Marked Bodies, Transformative Scholarship, and the Question of Theory in Digital Humanities
In October 2011, Natalia Cecire’s off-the-cuff suggestion of a THATCamp Theory set off a ferment of planning and arguing in the digital humanities community. It sounded like a great idea to me. Beginning with a session on “diversity in digital humanities” at THATCamp SoCal in January 2011––well attended both in person and remotely––I had been collaborating with an amorphous group of scholars engaged with critical cultural studies, queer studies, and ethnic studies in the context of the digital. We had been thinking about ways to connect the ethic of making that is central to digital humanities with a greater self-consciousness about the way everything is structured and its cultural politics; I was keen to continue and broaden that conversation.
Yet the discussion that emerged from Cecire’s post turned out not, by and large, to be about theorising the work of the digital humanities in this sense. I was unsettled by some of the ways “theory” came to traffic in the conversation: both by the defensive, sometimes even accusatory, tone in which the term was uttered, and by the histories of exclusionary practices it was held to evoke.
Ted Underwood’s post “On transitive and intransitive uses of the verb ‘theorize,’” for example, described how the demand for ‘theory’ can be used as a demand for control:
a tenured or tenure-track faculty member will give a talk or write a blog post about the digital humanities, saying essentially “you’ve got some great tools there, but before they can really matter, their social implications need to be theorized more self-consciously.” Said professor is then surprised when the librarians, or academic professionals, or grad students, who have in many cases designed and built those tools reply with a wry look.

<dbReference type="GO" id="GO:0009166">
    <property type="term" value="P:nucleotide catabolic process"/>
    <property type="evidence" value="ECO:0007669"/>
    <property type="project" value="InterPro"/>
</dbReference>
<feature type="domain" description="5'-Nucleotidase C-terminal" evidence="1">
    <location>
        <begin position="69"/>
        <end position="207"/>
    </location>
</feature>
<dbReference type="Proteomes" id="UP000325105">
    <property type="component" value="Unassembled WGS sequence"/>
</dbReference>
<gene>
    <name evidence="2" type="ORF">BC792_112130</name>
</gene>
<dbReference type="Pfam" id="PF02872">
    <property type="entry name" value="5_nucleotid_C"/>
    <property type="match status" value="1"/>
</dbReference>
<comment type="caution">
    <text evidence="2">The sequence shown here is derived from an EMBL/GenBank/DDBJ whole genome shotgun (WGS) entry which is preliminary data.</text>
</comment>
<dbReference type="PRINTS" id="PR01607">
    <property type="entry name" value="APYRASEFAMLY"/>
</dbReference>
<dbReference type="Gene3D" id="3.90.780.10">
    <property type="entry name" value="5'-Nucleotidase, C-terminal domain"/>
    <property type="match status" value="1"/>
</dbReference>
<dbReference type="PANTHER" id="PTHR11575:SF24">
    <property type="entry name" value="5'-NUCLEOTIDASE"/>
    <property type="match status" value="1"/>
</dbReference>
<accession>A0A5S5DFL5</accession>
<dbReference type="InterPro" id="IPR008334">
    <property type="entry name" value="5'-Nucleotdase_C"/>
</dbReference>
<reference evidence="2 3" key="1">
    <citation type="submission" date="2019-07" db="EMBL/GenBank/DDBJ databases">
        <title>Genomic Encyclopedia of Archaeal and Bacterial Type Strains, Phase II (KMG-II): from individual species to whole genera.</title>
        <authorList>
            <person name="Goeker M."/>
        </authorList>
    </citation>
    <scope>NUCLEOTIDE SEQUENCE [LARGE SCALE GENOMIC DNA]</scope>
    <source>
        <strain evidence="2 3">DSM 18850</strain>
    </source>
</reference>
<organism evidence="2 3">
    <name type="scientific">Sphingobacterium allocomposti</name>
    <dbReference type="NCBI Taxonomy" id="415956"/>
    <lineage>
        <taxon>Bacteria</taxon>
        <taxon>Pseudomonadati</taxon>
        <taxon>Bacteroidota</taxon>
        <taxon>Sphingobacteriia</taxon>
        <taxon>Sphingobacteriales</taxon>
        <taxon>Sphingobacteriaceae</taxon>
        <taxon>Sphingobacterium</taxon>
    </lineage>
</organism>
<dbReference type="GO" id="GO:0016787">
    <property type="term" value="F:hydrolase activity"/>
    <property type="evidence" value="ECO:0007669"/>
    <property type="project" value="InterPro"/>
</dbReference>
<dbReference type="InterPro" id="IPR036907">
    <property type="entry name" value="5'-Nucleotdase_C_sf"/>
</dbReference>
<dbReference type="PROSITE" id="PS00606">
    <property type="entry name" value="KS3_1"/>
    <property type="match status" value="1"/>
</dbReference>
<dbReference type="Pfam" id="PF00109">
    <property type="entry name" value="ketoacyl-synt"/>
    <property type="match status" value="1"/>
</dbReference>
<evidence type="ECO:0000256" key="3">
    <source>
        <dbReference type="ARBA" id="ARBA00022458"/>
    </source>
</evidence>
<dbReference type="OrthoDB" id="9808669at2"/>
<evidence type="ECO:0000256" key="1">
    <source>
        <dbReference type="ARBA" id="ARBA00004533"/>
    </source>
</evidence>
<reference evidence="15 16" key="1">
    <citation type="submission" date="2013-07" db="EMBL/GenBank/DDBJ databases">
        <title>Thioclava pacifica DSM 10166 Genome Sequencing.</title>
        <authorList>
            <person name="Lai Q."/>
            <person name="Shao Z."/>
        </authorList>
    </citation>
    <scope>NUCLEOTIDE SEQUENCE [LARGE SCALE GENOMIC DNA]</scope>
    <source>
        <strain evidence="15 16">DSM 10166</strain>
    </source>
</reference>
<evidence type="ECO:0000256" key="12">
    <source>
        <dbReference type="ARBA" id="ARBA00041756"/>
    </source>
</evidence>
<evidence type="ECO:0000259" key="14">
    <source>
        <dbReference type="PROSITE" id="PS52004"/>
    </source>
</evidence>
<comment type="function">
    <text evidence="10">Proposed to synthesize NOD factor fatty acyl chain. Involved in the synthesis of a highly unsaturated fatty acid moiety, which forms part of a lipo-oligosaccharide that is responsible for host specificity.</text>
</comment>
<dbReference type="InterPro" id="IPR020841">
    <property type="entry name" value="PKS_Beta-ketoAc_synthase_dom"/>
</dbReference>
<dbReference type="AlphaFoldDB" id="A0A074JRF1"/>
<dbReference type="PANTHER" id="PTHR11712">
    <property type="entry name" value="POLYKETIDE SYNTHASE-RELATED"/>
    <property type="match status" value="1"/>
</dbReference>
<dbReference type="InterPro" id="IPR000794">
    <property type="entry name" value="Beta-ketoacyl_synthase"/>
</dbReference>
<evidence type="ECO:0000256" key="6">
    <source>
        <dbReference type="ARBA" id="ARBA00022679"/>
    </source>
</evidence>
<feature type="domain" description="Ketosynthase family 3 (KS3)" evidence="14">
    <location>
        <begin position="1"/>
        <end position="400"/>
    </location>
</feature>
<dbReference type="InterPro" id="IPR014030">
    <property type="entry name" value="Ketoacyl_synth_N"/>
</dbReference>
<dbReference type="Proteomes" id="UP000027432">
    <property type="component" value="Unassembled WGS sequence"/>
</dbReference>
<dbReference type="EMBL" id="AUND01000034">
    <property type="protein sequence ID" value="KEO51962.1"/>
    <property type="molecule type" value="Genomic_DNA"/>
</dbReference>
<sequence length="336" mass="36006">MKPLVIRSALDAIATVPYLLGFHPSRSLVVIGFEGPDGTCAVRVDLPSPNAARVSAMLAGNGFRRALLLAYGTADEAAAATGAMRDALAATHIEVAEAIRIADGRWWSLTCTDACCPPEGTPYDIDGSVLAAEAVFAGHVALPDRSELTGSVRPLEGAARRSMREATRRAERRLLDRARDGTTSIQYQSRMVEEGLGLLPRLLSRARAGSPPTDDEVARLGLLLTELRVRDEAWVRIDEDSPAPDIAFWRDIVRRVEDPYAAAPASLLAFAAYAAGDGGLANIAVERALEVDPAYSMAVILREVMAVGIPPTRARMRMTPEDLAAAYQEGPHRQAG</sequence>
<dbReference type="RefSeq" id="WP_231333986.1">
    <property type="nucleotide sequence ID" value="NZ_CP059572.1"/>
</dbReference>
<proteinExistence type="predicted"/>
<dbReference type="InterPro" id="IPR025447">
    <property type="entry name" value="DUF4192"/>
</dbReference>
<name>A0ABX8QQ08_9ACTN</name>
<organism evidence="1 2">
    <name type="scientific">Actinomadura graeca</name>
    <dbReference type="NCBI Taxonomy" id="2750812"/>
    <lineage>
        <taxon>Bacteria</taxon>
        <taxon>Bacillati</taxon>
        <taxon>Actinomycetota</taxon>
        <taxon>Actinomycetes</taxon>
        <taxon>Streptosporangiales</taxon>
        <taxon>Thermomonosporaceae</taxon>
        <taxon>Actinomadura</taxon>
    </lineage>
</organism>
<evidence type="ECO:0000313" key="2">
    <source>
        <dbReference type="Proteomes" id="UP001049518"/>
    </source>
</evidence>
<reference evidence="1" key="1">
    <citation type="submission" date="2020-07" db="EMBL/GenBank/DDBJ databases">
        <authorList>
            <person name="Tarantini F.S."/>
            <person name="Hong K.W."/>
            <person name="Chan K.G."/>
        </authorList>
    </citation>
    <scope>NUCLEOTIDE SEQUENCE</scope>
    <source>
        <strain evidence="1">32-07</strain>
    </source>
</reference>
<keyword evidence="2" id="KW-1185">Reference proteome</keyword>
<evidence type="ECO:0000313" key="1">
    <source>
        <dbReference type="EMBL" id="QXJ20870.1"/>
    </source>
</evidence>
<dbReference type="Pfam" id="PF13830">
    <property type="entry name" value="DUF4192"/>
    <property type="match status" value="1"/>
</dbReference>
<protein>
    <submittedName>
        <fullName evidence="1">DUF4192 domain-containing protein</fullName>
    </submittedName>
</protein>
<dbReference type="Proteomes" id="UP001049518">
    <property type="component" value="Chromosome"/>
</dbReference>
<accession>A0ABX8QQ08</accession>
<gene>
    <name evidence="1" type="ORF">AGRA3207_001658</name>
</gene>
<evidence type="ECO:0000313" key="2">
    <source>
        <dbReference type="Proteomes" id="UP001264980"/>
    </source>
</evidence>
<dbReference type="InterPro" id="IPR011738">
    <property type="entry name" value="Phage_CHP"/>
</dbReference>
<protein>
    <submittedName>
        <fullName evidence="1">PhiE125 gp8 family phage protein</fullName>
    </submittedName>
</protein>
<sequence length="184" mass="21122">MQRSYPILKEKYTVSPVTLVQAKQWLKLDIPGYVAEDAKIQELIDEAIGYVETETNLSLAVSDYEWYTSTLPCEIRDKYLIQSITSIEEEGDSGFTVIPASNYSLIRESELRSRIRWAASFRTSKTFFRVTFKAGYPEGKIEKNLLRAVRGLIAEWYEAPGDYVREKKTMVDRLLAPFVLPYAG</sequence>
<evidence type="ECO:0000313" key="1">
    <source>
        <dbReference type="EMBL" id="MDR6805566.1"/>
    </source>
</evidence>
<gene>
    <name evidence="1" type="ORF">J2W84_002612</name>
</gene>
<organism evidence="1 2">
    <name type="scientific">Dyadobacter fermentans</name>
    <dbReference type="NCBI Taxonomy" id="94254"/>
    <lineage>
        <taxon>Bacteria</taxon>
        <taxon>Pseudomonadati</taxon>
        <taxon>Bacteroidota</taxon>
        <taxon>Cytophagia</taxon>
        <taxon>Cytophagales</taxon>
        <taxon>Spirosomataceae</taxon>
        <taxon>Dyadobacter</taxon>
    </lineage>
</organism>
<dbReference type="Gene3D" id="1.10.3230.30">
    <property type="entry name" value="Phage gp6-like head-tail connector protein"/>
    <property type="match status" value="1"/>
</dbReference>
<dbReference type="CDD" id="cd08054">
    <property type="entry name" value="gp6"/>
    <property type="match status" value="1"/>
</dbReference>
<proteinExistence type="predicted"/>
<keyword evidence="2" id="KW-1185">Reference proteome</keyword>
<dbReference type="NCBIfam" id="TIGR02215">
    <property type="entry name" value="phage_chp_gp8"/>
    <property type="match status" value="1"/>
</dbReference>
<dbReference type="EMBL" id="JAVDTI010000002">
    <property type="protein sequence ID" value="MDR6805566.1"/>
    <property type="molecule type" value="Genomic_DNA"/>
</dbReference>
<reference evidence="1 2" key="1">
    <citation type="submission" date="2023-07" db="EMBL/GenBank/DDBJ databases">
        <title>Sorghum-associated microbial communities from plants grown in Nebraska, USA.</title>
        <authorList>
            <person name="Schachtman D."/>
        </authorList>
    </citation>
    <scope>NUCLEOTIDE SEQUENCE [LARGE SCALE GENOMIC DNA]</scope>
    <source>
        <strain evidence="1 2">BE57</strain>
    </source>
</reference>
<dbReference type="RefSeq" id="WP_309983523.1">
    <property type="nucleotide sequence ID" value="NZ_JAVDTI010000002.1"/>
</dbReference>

The reason for this, as Miriam Posner recently tweeted, is that “theory has been the province of scholars,” while “the work of DH has been done by staff.” So when you say “those tools need to be theorized,” you are in effect saying “those tools need to be appropriated or regulated by someone like me.”
Underwood places this “vague, intransitive” call for practices “to be theorized” in opposition to the way that digital humanities operates “an insurgent challenge to academic hierarchy, organized and led by people who often hold staff positions.” Jean Bauer similarly insisted, in her provocatively titled post “Who You Calling Untheoretical?” that the architects of digital projects are often fully aware of their theoretical implications. She writes that to make digital scholarly work is to make theory—of a kind that cannot be separated from its material context: the kind that Underwood would call transitive.
Underwood goes on to write that the difference digital methods make to the practice of humanities scholarship will require some intransitive theorizing. But the question of theory in these posts is always a question of academic recognition; even the “insurgents” are firmly located as laborers within the university. And, even within the critique of intransitivity, “theory” seemed to be operating without much specific content. What about the kinds of theory that link up to activist projects, that unpack the politics of academic knowledge production itself and the relationship of its hierarchies to cultural, social, economic difference?
In a summary of the various discussions, Roger Whitson complained that “[b]eing ‘theoretical’ or dealing with ‘theory’ can sometimes be conflated with revolution, sex, and power without actually being any of those things.” But what I saw, even in discussions that aired vital critiques, was the invisibility of how any of those things might be linked to discussions of the less glamorous matters of race, class, and gender––concerns that are emphatically not only the domain of tenured and tenure track professors, nor even only of academic faculty, students, and staff.